Henry VIII went through many difficulties to make sure he had a male heir. A daughter with his first wife wasn't going to cut it, and the only way out of that marriage was to break with the church. Henry wasn't planning on starting a religious renaissance, but many of his subjects embraced his new church, to the point of being willing to die for their beliefs. Really, the only thing he wanted was to be in charge of the church so that he could say who he had divorced and who he was married to. Unfortunately, though he died with the hope that his son Edward would be a strong and healthy ruler, the prince died a mere six years after his father, and Henry's daughter took the throne.
It's not hard to imagine Mary's feelings. Her father was so disappointed that she wasn't a boy that he went so far as to defy the pope and had the audacity to declare himself the mouthpiece for God on earth. That sort of thing has got to make a girl feel like she has something to prove.
Especially when her cousin Frances does her best to make sure that she never takes the throne. Poor Jane Grey, who did not inherit much of her grandmother’s Tudor spirit, was only obeying her mother when they crowned her queen after Edward’s death, but it’s hard to explain that to an armed mob who comes to assert that it’s the daughter of the king that should rule, not the granddaughter of the king’s sister.
The first thing Mary did once she had the throne was to make sure that her subjects knew that her father's nonsense was over, and everyone was going to be Catholic again. But there were quite a few people that were loving the new ways, among them the Archbishop of Canterbury, Thomas Cranmer, who had helped her father divorce her mother.
Ethelred’s Danish problem wasn’t solved when he ordered that they all be killed; it led to his exile. Mary’s Protestant problem wasn’t solved when she ordered that they be executed; she died without heirs and her Protestant sister took the throne. So I guess the lesson here is: you probably shouldn’t condemn of lots of people to death if you want to keep your crown. Or, at the very least, it’s bad luck to do it on November 13th.

Wednesday, November 12, 2014


The day before yesterday, I was running around outside without a jacket on. I was sitting in the sun in the car with the windows down, sweating.
Today I’m sitting by the window, feet wrapped in thick socks, trying to steal heat from electronics under the desk. I wouldn’t dream of going outside, and even if I did, the “without a jacket” part would not enter my thoughts.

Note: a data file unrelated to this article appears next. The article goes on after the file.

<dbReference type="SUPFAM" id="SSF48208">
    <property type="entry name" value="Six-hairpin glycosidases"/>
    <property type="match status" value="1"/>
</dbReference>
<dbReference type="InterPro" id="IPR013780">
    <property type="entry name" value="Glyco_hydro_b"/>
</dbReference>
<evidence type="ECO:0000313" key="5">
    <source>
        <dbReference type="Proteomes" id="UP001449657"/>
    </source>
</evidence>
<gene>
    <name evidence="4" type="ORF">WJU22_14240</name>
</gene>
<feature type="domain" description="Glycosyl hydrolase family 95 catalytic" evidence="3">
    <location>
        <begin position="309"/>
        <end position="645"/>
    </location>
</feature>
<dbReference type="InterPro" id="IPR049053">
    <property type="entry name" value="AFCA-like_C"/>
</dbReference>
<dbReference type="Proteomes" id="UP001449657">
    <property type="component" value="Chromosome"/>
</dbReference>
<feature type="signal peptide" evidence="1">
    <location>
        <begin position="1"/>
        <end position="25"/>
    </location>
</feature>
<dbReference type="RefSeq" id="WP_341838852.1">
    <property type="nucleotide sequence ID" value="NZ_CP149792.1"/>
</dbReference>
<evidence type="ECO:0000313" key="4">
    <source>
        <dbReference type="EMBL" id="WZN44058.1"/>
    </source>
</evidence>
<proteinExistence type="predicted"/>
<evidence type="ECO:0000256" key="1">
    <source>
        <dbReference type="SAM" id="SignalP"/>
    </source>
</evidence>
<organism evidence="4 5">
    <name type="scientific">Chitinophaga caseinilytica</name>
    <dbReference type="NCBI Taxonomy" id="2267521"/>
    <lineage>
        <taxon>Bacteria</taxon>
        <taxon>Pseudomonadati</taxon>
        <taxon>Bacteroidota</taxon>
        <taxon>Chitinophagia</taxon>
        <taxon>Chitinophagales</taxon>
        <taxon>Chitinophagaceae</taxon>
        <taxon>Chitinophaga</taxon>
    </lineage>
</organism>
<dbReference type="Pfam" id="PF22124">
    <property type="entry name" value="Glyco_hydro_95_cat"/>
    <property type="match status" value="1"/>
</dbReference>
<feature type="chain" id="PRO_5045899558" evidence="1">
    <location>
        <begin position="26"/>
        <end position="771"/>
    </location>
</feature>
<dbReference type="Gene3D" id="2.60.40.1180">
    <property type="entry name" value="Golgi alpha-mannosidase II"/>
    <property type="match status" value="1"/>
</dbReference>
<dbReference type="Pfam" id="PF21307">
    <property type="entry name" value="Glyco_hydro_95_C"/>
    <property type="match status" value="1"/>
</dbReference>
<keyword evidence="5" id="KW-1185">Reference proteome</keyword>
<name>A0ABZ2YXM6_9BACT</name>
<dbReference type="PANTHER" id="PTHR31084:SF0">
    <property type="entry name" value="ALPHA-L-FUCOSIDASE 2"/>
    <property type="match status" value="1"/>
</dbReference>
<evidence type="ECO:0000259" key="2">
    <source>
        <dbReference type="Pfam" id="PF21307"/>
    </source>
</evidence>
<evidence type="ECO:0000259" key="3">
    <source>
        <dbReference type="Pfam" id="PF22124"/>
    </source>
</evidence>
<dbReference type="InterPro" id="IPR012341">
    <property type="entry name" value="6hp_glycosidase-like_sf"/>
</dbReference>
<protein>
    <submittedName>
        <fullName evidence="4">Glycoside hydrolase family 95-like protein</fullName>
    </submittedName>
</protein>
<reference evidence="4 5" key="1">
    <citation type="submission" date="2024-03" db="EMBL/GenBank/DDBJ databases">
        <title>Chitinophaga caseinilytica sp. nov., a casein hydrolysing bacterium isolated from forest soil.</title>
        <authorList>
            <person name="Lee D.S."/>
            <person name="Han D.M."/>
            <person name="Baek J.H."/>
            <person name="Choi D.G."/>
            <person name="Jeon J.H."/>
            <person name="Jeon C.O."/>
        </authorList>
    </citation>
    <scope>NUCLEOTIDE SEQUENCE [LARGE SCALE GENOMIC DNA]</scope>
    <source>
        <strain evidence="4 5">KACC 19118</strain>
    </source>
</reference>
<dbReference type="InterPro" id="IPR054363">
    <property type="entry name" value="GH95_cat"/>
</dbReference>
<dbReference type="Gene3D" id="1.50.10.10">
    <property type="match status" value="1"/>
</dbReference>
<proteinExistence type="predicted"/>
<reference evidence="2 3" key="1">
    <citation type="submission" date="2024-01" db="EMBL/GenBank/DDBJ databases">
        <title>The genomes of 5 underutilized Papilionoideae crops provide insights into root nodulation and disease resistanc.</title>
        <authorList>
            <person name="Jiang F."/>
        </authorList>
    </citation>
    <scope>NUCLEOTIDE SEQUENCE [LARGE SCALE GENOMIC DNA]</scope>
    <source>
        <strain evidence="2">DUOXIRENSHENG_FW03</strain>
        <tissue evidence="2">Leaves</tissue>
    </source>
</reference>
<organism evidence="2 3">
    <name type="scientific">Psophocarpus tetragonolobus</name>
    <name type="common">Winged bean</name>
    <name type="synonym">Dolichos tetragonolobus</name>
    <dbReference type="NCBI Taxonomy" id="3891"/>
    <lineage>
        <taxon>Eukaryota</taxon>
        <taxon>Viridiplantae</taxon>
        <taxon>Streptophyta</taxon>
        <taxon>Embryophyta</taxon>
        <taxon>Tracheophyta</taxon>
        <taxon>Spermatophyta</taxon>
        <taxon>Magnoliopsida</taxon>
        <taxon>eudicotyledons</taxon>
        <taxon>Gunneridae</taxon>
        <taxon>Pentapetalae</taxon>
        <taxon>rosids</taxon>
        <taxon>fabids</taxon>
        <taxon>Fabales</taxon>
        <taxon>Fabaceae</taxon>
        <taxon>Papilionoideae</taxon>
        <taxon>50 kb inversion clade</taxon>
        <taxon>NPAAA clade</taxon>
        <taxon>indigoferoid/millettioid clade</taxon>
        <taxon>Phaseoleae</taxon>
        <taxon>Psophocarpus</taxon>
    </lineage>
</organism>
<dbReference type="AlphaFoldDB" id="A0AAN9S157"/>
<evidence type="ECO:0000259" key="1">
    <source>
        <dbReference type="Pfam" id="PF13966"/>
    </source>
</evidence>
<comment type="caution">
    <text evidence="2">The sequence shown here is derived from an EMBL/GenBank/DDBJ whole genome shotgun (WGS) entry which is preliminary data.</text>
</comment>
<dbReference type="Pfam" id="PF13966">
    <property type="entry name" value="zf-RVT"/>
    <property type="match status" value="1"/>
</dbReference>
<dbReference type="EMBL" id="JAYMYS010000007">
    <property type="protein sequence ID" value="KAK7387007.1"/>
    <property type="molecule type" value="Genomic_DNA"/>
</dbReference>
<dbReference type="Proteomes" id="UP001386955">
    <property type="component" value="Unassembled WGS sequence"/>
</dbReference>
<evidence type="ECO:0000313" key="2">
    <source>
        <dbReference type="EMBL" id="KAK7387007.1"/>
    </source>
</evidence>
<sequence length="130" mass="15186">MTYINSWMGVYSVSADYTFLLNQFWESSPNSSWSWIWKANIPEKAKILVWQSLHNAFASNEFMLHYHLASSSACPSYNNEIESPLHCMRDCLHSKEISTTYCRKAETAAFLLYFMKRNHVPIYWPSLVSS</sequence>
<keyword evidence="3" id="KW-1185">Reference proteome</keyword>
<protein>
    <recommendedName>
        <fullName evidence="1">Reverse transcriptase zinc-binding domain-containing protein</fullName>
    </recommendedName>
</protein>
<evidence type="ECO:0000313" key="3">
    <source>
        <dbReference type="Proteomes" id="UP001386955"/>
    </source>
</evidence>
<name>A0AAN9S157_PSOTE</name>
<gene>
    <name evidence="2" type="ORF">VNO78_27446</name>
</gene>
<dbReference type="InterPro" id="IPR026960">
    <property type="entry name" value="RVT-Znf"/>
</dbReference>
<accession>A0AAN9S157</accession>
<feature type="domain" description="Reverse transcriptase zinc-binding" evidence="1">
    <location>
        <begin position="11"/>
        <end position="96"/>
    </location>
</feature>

There is nothing I can do but hope that the warm weather returns and melts away the first snow, and that the snow doesn’t return until a more appropriate time, like the new year. Snow is okay, and my kids like to play in it, but I can do without the cold. I’d be happier if winter was one week long. Or maybe two at the most.
It doesn’t have to be cold for long to make me appreciate spring.

Tuesday, November 11, 2014

CoWrite: The Dance and the Distraction

I showed up late for CoWrite today, and was pretty distracted by the internet through most of this story. In fact, only the first sentence and the last three or four were mine. The rest were written by our fearless leader malie and the excellent PromptedInk. This version is my own edit, but you can certainly go and read the original on the website.

The Dance and the Distraction
"Let's dance," he said, holding out his hand.
Jessica smiled. She would have loved to hear these very words, but not from her brother. All the evening her eyes were turned toward William, who was cutting a fine figure in the suit he’d had tailored just for the occasion.
After waiting a moment for her response without receiving any, Jim took Jessica's hand and spun her onto the dance floor. As they swayed, he leaned close and spoke into his sister’s ear: "I already relieved the two ladies over at the bar. We only have about half an hour left."
"Let's make some figures to get everyone’s attention. And then you take William. Sound good?"
"I have the projections ready," Jim said, gesturing towards William. "The rest is up to you."
The song finished abruptly. The crowd hushed as the DJ got on the mic. Jessica’s face went white when she heard the DJ say William’s name. "Every birthday needs to be celebrated, and we have prepared a very special party for our beloved leader, CEO, and founder of AllStuff Industries, Sir William Jones!" Jessica cursed silently; now everyone’s attention was on her target.
Jim let go of her and whispered, "You know what to do."
He stepped away from his sister and looked towards William, calling out, "Before you make your speech, I hope I have the opportunity to tell everyone what you've done for this company!" Jim nonchalantly took the microphone from the DJ. As he began to list William's merits, Jessica walked toward her target.
The crowd was laughing along with Jim's anecdotes, and though occasionally people still glanced at William, he was no longer the center of attention. Jessica was able to slip up to him and shake his hand. "Congratulations tonight," she said quietly, going up onto her toes to kiss his cheek. He seemed to hardly notice her, but cordially shook her hand and thanked her. 
He also didn't notice that she had swapped the microchip that had been in his pocket.